The Wall Street Journal (WSJ) says Donald Trump stated in an interview:

I probably have a very good relationship with Kim Jong-un.

Trump denies this, claiming that he said:

I'd probably have a very good relationship with Kim Jong-un.

Let's call the first sentence A and the second one B.

The WSJ then released a recording claiming to corroborate that Trump said A.

Surprisingly, the White House then released a recording claiming to corroborate that Trump said B.

Perhaps this is a case where the tools and expertise of phonetics (such as spectrographic analysis) could be convincing. Do the recordings provide any evidence that Trump said (or attempted to say) "I'd" here, i.e. that he said (or attempted to say) B and not A?

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    It's impossible to tell without palatographic evidence. The "I probably have" interpretation makes absolutely no sense, if that's relevant.
    – user6726
    Jan 14, 2018 at 23:01
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    I'm voting to close this question as off-topic because it has nothing to do with Linguistics. Jan 15, 2018 at 1:32
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    @bytebuster: Really? It seems to me like the kind of thing Mark Liberman might post about on Language Log. Colin, if your question is closed here, I think you should consider sending Liberman an email. He's made blog posts in the past about linguistic features of interest in things presidents have said, he's interested in the topic of accurate quotations in journalism, and he is an expert in the area of phonetics/phonology so he should be able to say something intelligent about possible phonetic analysis. Jan 15, 2018 at 5:40
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    @sumelic In fact, Liberman just posted about it languagelog.ldc.upenn.edu/nll/?p=36251#more-36251
    – Colin
    Jan 15, 2018 at 6:15
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    Unfortunately, the fact that this question was closed shows - very clearly - the current state of affairs on LE. From a vibrant platform for insightful discussion of matters that make linguists’ hearts beat faster it has turned into a lackluster website full of put-on-hold/voted-down questions.
    – Alex B.
    Jan 15, 2018 at 14:38

1 Answer 1


No, the conflicting claims about what was said are not necessarily a phonetic issue. We ordinarily refer to what was intended or perceived to be said when quoting or otherwise characterizing what someone said. For instance, if you say "Ib probably" that might well be interpreted, and quoted as "I'd probably", because in American English, a t/d/n before a word starting with p/b/m often becomes a labial, pronounced with the two lips, in partial agreement with the following labial p/b/m.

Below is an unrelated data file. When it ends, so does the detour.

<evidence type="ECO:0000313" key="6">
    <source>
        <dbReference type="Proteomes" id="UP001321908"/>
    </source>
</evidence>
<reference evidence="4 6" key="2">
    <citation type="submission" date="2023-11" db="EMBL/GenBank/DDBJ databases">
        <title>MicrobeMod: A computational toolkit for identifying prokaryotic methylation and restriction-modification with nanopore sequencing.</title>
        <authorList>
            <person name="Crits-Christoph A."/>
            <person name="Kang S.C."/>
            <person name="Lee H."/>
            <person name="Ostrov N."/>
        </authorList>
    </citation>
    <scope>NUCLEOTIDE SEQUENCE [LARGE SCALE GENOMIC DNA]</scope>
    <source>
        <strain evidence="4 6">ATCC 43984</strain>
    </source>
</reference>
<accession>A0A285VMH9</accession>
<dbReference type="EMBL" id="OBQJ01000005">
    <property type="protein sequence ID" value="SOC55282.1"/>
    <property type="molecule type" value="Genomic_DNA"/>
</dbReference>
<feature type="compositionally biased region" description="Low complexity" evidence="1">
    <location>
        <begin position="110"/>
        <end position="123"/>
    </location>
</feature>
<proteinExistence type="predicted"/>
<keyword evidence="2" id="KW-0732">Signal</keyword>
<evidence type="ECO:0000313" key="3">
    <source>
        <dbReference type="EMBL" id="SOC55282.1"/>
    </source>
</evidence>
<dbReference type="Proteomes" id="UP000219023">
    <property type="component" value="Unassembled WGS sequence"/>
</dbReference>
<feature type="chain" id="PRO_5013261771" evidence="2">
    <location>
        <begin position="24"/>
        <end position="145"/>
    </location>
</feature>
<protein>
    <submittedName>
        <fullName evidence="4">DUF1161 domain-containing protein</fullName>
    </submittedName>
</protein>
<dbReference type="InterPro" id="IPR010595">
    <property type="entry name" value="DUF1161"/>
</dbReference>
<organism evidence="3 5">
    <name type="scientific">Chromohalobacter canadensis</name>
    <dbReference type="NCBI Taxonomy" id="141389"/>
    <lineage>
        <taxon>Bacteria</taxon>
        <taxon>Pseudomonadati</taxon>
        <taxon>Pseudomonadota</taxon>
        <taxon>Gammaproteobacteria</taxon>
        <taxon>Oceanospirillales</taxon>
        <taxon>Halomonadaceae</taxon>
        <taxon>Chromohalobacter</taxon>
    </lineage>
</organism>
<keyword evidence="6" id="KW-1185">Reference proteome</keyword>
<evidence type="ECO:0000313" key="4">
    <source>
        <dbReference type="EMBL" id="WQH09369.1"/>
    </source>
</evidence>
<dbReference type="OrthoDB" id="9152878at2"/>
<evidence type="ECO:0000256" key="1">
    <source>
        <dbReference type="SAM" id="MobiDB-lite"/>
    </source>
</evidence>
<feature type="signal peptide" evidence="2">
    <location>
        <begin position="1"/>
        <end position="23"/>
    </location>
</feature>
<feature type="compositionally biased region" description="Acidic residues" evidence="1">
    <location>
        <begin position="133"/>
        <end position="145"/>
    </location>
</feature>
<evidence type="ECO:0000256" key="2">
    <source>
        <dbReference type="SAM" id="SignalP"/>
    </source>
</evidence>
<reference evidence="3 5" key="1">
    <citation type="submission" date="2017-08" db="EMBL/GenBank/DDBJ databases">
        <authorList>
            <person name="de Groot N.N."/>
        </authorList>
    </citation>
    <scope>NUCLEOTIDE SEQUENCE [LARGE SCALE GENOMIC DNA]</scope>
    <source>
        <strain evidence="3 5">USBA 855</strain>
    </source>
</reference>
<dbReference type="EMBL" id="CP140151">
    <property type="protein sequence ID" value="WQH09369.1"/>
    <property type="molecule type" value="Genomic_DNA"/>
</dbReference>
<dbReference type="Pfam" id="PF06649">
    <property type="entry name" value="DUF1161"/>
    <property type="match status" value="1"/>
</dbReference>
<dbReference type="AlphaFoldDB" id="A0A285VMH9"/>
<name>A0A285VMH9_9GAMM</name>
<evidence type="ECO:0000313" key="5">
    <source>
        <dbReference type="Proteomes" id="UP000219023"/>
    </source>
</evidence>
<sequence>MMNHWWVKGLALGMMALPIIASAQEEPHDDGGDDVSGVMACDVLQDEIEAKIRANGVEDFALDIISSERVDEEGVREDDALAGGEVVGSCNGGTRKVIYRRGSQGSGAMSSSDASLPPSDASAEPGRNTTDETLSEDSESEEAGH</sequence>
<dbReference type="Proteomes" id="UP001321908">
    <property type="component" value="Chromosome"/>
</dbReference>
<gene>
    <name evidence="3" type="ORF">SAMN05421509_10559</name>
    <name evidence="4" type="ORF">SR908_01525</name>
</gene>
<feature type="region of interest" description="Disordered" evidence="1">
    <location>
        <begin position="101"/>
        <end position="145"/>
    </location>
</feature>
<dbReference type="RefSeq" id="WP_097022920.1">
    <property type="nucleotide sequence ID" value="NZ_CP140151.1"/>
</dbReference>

This and perhaps further phonetic changes could make "I'd probably", as measured by instruments, sound like "I probably".

  • Fair point, but it seems to me that what was intended to be said, what was perceived to be said, and what was said are 3 different things, which may or may not be defined for a given utterance. In the scenario you describe, "I'd probably" is what was perceived, and "Ib probably" is what was said. I'm asking what was said by Trump (as what was perceived to be said is clear, and what was intended is less determinable).
    – Colin
    Jan 14, 2018 at 23:38
  • I've edited the question to clarify that I am asking whether the recordings provide positive evidence for the presence of "'d" at all. (That he said "I...probably have a very good relationship with Kim Jong-un. " is not in dispute)
    – Colin
    Jan 14, 2018 at 23:46
  • I don't see how you clarified the question at all. Are you asking about his articulation? His intention to articulate? The acoustics of what was conveyed in the online recordings? The acoustics of what came out of his mouth? What words he had in mind to use? What are our choices (you present a false dichotomy, which makes sense only if you are not asking about his actual speech but are using his speech as potential evidence about his word-intent). In other words, that do you even mean by "what was said"?
    – user6726
    Jan 15, 2018 at 5:55
  • @user6726 what I added was " Do the recordings provide any evidence that Trump said "I'd" here, i.e. that he said B and not A?". That is, is there any acoustic evidence present in the recordings that "'d" was said?
    – Colin
    Jan 15, 2018 at 6:10
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    I agree that phonetics may not help us much here. cf. Saur's comment "Trump's idiosyncratic pseudo-humble "probably" [...] is certainly IRR, but he has a notably shaky grasp on how Anglophones typically express themselves subjunctively. He frequently omits modals and auxiliaries and enjoys inhabiting a kind of beatific flowing present from which he may pluck ideas about the future and experiences from the past without the bother of a grammatical change to mark the departure of time and tense" [emphasis mine - A.B.].
    – Alex B.
    Jan 15, 2018 at 14:54

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